Next spring, the Max G. Lowenherz Collection of Kennedy Photographs will be exhibited at the university's Evergreen House. The exhibition, also titled Camelot at Dawn, is being sponsored by the Mercantile-Safe Deposit and Trust Company and will run from April 7 to June 30, 2002.
Garside says the idea for the exhibition originated two years ago from the Friends of Peabody, a group led by Wendy Brody, wife of university President William R. Brody. The Friends' mission is to bring the community to Peabody, and vice versa. Brody says she had to see only a few of the Suero photographs before she knew Peabody possessed a collection of significant public interest and that Evergreen would be an ideal place to display it.
"All I could think of were the pictures of the Garretts with heads of state and presidents and all that," says Brody, referring to Evergreen's former owners. "[The idea of this exhibition] just fit in so well with the permanent collections there."
The book grew out of a catalog that was to accompany the exhibition.
"From the first moment I saw them, there was something about the photographs that just kind of reached out and grabbed me and made me want to know more," says Garside, who was born in Scotland and lived all over the world before coming to the United States 25 years ago. "They were this time capsule of Jack and Jackie's early married life."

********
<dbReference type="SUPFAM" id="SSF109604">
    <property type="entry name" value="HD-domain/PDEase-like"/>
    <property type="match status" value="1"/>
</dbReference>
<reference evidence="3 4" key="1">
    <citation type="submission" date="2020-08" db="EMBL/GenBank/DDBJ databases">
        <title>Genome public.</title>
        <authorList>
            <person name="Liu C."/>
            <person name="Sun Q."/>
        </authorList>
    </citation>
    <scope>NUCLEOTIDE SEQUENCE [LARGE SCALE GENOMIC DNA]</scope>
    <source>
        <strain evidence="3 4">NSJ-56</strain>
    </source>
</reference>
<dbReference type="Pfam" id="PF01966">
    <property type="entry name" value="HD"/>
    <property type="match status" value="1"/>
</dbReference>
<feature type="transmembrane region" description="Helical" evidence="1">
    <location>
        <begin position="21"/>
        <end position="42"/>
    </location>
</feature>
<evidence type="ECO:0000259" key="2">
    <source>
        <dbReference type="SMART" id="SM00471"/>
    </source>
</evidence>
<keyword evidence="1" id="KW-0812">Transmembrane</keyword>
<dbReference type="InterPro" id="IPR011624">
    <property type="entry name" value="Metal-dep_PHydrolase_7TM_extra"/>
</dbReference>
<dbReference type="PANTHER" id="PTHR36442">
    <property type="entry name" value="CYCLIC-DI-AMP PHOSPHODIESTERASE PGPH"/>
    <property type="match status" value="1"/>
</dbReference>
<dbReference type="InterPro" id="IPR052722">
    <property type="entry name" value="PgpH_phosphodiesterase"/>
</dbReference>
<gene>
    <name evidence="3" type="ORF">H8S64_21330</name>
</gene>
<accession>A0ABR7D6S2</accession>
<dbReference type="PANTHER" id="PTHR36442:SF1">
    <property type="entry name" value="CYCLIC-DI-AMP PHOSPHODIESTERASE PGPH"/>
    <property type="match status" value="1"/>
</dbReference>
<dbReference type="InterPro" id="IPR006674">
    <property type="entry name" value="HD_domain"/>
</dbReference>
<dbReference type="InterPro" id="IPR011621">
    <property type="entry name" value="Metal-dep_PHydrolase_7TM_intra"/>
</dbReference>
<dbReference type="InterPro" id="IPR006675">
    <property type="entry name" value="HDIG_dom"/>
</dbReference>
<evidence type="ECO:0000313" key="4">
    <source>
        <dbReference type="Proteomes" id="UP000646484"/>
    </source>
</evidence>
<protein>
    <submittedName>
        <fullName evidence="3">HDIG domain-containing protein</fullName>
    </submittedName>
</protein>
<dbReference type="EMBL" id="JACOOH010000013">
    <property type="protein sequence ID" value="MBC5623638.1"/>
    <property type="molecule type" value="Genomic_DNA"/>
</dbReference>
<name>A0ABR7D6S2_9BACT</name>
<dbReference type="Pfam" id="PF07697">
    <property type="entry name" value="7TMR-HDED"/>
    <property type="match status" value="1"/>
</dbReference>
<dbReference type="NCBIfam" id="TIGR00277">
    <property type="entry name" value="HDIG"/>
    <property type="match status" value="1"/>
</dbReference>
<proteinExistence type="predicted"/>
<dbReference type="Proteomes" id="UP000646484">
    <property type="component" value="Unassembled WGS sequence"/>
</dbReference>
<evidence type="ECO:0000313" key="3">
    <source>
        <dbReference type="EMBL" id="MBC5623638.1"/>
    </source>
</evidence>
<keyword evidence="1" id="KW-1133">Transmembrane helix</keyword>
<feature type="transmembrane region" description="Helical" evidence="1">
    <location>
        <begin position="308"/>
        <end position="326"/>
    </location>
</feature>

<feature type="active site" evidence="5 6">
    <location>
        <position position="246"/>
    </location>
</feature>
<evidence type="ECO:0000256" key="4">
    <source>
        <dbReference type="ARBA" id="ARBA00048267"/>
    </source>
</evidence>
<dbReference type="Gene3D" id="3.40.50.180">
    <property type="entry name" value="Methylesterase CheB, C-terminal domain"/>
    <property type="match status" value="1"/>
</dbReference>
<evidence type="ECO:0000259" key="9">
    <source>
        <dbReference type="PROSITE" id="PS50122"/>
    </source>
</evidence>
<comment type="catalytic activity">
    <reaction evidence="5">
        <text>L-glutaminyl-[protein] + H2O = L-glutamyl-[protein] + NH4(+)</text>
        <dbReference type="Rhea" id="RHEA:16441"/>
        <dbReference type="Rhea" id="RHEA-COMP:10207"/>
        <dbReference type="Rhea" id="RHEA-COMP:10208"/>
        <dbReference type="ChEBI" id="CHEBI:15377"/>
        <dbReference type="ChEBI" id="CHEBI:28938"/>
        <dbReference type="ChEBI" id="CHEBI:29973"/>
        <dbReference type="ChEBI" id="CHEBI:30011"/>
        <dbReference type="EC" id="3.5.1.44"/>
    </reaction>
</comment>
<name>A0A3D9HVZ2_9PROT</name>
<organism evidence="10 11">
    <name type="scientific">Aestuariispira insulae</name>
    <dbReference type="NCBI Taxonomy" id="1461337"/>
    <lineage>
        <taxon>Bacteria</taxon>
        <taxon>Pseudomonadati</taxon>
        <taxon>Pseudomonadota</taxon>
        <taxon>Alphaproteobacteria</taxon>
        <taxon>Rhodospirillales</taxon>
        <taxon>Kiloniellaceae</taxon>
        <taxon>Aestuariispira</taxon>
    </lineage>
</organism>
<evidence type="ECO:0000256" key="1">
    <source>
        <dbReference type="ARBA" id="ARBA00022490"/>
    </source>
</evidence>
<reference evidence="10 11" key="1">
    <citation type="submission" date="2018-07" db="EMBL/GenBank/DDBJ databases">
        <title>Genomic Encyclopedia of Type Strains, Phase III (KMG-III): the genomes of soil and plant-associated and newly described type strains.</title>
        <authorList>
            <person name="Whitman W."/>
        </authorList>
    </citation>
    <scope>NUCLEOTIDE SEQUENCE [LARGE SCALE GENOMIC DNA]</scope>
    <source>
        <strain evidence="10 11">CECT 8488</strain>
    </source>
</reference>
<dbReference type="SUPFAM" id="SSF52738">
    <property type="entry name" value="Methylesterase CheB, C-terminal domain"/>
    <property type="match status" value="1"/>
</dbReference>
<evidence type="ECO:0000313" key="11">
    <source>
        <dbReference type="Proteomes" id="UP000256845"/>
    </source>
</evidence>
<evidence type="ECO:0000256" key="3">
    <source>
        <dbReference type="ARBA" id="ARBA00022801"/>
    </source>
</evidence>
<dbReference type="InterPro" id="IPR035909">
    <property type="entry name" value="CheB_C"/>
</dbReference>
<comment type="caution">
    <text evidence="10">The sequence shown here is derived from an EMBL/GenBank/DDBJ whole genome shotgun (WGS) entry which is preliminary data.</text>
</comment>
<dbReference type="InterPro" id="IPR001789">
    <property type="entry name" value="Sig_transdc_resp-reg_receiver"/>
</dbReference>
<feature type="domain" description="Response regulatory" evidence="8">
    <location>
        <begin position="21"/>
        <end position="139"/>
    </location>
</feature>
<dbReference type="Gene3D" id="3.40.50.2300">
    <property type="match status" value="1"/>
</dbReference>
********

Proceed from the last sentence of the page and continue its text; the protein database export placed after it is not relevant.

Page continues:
When the collection was given to Peabody in 1989, Garside contacted Suero, the photographer, and Evelyn Lincoln, JFK's secretary for 12 years, to help her document the photos. She also interviewed members of the Childs family, from whom the Kennedys rented the townhouse.
Garside says the firsthand recollections of these five days in May 1954 were invaluable to her more recent research, as she had hit a brick wall looking for detailed information in existing texts.
"When I tried to find references to the house at Dent Place in books on the Kennedys, there were only fleeting mentions of those few months in their first married home," Garside says. "It was then that I began to get the feeling that this collection might be truly unique. Most of what has been written about the Kennedys concerned what happened before or after this period."